What can I say about the Yashica T4 super that hasn’t already been said somewhere?  I would like to say that the certain fashion photographer that it is often associated with should be relegated to the dustbin of history and the camera restored to its rightful cult status based on its great Carl Zeiss lens.  If you don’t know who I am speaking about do yourself a favor and don’t bother searching it (hint he’s accused of a multitude of sexual assaults).  But the camera its great and was the last of the Yashica T* series.  The first two the T* and the T2 are forgettable cameras while the Yashica T3 is a great camera that provides a particular look (vignetting) from its 35mm f2.8 lens.

I should mention that the film I used was expired Portra 100T (The T is for Tungsten) so you may be wondering why everything isn’t all blueish.  Well during the scanning I must have corrected it out.  It was far more subtle than I expected and I don’t really mind.  It’s one of the perks of a film/digital workflow you can make a multitude of adjustments for whatever look you want.

One thing about one camera: The “Super Scope” on the top of the T4  is a good way to take pictures over the top of obstacles although composing with the camera held over your head with a reversed image takes some getting use to. 


Oct 13 2018

Fuji DL mini (Tiara)


More about the Fuji DL Mini (Tiara) can be found in these links Verticals, Sardine Tin, Super Mini, Super Mini, Super Mini I’m starting to think that maybe I like this camera. It finds its way into a bag on almost every trip I take.

The primary reason is the fantastic 28mm f3.5 4 element lens and the controllability of the camera.  For instance if you press the focus mode button to snap and then hold it in until snap stops flashing the camera is then set for snap focus from 1.3 to 3 meters and doesn’t reset after each frame.  You can also set the camera to manual focus and then select a distance, how many point and shoots allow that?  The shutter has a nice fast 1/800 sec. top speed and an adequate 1/2 sec slow speed.   It has backlight compensation of +2EV and my favorite feature is its pocketability, its not as slim as the Olympus Stylus Epic but for cameras with 28mm lenses its one of the best.

The gallery of images were taken on a trip through Eastern Washington State using Agfa Vista 200 film.


Oct 6 2018

Ricoh FF8 WR with expired Fuji X-tra 400

Dubious camera with dubious film = random results.  When I reflect on it I’m constantly in a #shittycamerachallenge with myself.  Of course I want to get something back or what is the point of taking a picture but I accept that by using cameras of suspect quality and film of unknown history I’m likely to get something unexpected.  In this case its a weird pee colour cast and some strange stripes that bare some correlation to the sprocket holes but I’m not quite sure how or why.  This camera is so coveted that now I cant seem to locate it in order to take its portrait for the blog post so in stead here is my incredibly accurate representation of it.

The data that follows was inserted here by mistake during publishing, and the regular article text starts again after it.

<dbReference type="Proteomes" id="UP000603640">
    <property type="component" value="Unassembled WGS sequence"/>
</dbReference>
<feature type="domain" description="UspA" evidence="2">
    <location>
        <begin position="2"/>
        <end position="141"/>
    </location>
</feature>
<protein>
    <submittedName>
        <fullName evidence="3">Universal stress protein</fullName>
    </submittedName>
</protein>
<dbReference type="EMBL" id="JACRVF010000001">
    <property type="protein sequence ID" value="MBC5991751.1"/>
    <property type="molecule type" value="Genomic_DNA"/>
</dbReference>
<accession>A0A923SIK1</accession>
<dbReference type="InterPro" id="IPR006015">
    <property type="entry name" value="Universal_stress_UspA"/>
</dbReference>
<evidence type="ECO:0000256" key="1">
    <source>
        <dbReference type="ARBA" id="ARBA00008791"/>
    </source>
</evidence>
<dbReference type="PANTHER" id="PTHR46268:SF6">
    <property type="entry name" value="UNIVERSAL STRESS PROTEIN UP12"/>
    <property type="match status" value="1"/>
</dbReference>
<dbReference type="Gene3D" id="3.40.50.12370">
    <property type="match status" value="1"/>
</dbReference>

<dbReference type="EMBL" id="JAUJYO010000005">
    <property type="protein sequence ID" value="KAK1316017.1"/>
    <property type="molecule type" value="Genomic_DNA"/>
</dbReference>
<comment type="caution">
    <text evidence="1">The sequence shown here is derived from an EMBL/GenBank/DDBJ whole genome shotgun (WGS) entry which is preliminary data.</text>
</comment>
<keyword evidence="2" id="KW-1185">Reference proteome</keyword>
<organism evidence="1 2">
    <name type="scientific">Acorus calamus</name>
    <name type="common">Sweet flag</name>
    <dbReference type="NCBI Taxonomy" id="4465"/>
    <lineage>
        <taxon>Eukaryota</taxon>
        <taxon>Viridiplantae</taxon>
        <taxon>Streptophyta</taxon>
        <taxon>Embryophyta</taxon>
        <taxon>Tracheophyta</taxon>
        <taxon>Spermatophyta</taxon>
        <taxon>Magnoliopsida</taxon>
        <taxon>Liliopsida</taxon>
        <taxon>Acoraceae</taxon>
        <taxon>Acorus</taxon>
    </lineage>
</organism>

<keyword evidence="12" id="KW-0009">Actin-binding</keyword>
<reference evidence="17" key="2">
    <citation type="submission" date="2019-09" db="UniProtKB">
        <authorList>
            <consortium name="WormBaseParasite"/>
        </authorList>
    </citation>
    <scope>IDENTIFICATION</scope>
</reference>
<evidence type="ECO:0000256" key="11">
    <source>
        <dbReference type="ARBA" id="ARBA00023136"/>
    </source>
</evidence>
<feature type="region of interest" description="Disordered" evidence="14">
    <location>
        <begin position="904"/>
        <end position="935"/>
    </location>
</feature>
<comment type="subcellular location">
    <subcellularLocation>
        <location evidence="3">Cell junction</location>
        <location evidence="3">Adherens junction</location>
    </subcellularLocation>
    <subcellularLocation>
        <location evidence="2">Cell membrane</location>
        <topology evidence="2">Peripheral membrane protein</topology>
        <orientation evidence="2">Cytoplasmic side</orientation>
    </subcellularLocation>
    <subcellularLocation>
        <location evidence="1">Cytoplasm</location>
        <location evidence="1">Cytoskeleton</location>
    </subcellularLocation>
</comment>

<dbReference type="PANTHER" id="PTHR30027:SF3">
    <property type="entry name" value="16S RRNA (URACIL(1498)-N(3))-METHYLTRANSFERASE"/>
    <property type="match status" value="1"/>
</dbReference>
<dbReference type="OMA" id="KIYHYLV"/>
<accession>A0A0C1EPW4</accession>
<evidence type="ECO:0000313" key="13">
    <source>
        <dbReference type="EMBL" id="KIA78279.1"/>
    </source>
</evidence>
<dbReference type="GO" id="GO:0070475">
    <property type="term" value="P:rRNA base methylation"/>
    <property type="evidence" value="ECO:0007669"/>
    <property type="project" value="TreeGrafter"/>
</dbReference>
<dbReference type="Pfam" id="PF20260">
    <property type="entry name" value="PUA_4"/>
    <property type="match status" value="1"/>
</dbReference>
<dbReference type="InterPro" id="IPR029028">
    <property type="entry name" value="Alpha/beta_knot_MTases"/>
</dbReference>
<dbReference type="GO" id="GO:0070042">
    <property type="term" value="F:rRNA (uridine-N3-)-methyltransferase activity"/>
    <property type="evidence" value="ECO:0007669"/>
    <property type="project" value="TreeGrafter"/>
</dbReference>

Sep 29 2018

Pentax 24EW with expired Kodacolor 200


The lens on the 24EW is a smc PENTAX power zoom 24mm – 105mm F4.9-F12.5 lens; 7 elements in 5 groups.  At this point in time many of the point and shoot digital cameras remaining on the market start at an equivalent focal length of 24mm but one has to remember that this camera does it across an entire 35mm film frame, well sort of its not exactly a stellar image quality performance in the corners or sides or away from the center but the mere fact that it exists is special.

Although I didn’t take advantage of it with this roll it will also focus down to just under 12inches at the 24mm setting so you should be able to get some unique macro shots not possible with other point and shoots.

As for the expired Kodacolor 200 and its long ago best before date this is the sort of grain it gave when taking an image of a hazy sunset.


More posts that reference this camera can be seen here Pentax 24EW

One thing about one camera:  When you turn the Pentax 24EW on, it briefly displays the last date that a picture was taken before displaying the current date.



Sep 23 2018

Olympus OM1 with Rollei Digibase CN200


More about the OM-1 here Olympus OM1 Metering , OM1 kit and more about Rollei CN200 here Rollei CN200

As I was writing this I was trying to remember is this film is from Rollei or Agfa because it seemed to me I had written about it as both.  And sure enough the little canister has a small Agfa logo towards the bottom so its both.  Agfa makes it, or more accurately made it and Rollei sold it.

The Open Seadragon gallery is best viewed full screen.  You can see the effect of the unwanted light striking  the film diminishing as you progress through the roll.

Sep 15 2018

Ricoh R1


It’s often fun to go a little wider than 28mm and the Ricoh R1 has it, although in the form of a Panoramic aspect ratio.

RicohR1_Agfa Vista200_July2017_012

The R1 falls into a small category of point and shoots that have a secondary lens that swings into the optical path in order to provide a second focal length.  Most of them are for the purpose of offering a little bit of telephoto capability and most of them also predate the placing of zoom lenses in compact cameras.  The R1 bucks both these trends offering up a substantially wider view and being introduced in 1995 which is well into the era of compact zoom cameras.


You can see from the lens diagram showing the additional elements in place that at 30mm it is 4 elements in 4 groups and then the two additional small elements just in front of the last element on the film side provide the 24mm view.

The autofocus of the R1 is also claimed to be very sophisticated for the time with 128 steps in 7 zones.  The effectiveness of this is somewhat hard to test with the slow feedback loop of film but I haven’t had any issues where I though the camera miss focused.

One thing about one camera:  The Ricoh R1 spools all the film out when you load it so that as you take pictures it pulls the exposed frames back into the canister.  This does two things it counts down the film so you don’t need to try to remember how many frames are on that roll and it protects the images you’ve already taken from inadvertent exposure in the event of the camera back being opened.